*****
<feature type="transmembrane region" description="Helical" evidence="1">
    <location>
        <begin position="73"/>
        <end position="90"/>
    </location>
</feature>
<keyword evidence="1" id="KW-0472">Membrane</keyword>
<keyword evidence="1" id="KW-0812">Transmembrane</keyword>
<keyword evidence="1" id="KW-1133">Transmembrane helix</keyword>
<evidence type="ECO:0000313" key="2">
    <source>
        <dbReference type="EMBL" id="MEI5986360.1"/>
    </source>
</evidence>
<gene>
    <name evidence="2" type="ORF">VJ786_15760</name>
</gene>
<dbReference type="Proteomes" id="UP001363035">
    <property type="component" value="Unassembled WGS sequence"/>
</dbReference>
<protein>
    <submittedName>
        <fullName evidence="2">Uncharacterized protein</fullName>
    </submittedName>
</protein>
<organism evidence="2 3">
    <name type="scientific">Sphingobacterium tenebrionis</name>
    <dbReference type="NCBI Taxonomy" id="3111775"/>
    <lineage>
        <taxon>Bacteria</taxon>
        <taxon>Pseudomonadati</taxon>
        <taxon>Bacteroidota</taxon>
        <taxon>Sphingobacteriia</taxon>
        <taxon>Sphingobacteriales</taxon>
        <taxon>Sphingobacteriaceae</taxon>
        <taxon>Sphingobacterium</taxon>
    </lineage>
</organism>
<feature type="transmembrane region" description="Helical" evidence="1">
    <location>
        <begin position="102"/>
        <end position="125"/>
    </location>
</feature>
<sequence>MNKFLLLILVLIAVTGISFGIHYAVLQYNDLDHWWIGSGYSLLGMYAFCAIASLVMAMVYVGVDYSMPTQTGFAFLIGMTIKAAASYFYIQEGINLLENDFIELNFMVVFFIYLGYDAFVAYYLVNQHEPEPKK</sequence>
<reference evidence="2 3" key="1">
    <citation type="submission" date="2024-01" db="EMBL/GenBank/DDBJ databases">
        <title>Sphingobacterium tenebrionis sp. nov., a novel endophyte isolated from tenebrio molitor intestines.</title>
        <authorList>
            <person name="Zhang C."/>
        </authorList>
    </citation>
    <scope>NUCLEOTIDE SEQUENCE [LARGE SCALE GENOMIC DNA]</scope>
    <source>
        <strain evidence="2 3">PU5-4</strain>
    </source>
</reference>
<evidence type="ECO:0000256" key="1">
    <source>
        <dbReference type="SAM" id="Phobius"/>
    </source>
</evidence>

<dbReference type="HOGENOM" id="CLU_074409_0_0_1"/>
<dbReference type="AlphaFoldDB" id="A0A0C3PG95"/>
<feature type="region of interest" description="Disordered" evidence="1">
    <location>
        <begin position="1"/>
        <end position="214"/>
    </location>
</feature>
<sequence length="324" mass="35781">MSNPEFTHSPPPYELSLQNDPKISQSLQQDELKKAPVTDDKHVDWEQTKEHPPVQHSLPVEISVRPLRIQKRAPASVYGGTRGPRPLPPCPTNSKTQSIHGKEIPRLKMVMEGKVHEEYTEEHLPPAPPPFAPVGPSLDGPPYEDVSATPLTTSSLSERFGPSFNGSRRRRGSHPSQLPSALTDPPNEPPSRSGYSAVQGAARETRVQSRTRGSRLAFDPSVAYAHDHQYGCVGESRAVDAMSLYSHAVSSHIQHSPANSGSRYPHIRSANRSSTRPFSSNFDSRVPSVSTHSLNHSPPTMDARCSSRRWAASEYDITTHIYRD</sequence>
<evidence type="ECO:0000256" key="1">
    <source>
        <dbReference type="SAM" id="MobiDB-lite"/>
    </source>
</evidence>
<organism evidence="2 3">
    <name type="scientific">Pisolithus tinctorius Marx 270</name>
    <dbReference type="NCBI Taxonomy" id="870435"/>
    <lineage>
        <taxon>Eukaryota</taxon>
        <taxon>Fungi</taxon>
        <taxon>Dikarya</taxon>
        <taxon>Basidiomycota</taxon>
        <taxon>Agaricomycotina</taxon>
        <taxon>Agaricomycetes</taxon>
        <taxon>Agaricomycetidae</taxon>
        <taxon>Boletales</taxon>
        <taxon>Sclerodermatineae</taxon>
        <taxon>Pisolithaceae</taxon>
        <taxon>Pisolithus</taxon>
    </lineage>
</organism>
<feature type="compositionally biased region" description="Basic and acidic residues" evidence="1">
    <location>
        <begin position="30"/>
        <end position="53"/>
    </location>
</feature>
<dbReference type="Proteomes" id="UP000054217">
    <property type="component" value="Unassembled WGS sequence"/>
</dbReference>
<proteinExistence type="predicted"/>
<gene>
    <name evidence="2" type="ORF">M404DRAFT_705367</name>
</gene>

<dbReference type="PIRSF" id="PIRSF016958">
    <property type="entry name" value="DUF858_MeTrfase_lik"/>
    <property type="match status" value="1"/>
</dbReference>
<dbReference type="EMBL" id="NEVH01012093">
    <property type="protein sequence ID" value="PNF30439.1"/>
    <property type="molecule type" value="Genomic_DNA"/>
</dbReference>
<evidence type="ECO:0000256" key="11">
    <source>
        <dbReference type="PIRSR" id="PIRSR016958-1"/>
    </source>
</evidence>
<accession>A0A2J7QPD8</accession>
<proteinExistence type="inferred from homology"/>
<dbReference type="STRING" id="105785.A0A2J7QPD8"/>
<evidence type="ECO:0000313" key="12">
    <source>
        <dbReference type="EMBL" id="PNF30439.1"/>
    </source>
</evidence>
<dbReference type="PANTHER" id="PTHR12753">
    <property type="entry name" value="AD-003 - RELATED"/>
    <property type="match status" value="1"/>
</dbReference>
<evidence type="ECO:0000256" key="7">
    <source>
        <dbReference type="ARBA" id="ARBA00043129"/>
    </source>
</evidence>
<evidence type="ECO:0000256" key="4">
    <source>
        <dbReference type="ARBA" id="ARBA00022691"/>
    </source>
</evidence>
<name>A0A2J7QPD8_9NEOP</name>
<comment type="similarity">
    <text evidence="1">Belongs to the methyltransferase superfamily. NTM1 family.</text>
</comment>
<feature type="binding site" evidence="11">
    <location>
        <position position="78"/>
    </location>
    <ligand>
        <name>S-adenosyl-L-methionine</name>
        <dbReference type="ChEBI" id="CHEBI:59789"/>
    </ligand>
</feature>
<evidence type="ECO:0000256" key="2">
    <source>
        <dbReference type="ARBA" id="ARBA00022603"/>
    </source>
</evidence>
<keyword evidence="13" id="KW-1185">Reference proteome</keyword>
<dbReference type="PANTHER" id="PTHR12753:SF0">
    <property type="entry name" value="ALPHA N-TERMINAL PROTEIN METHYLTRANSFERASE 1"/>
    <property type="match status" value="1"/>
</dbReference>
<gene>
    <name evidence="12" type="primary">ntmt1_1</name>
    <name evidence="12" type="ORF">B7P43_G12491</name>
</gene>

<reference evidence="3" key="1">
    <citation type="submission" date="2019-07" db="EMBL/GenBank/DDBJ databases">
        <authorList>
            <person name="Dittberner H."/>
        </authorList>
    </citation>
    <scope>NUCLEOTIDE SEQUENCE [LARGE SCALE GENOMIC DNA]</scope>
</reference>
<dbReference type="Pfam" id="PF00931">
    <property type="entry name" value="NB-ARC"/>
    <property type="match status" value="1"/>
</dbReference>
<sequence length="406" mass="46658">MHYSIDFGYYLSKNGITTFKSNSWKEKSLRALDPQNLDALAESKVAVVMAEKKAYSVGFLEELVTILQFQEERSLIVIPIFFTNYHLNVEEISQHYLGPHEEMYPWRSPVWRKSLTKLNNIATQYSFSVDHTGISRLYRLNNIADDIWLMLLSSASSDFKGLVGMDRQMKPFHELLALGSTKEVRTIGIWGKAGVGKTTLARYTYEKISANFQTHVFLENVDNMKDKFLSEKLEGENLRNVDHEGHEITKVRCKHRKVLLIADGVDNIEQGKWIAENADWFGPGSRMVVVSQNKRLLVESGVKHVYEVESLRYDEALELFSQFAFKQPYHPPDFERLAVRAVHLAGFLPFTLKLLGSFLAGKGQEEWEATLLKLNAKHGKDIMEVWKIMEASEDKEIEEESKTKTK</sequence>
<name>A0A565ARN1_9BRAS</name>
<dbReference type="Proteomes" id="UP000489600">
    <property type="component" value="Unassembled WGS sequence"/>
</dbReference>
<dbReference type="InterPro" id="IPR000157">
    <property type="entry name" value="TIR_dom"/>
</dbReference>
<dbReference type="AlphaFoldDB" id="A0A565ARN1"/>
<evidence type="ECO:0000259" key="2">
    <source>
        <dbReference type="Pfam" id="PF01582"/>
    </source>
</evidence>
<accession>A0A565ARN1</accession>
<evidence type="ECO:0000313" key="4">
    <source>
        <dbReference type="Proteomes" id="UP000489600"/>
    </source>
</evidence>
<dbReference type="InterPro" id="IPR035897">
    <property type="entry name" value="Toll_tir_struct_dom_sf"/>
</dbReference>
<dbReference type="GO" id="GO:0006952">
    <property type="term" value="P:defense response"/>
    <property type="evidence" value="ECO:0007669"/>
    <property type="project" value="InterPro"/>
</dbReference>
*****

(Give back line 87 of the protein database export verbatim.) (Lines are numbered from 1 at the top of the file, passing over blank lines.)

        <taxon>Agaricomycetidae</taxon>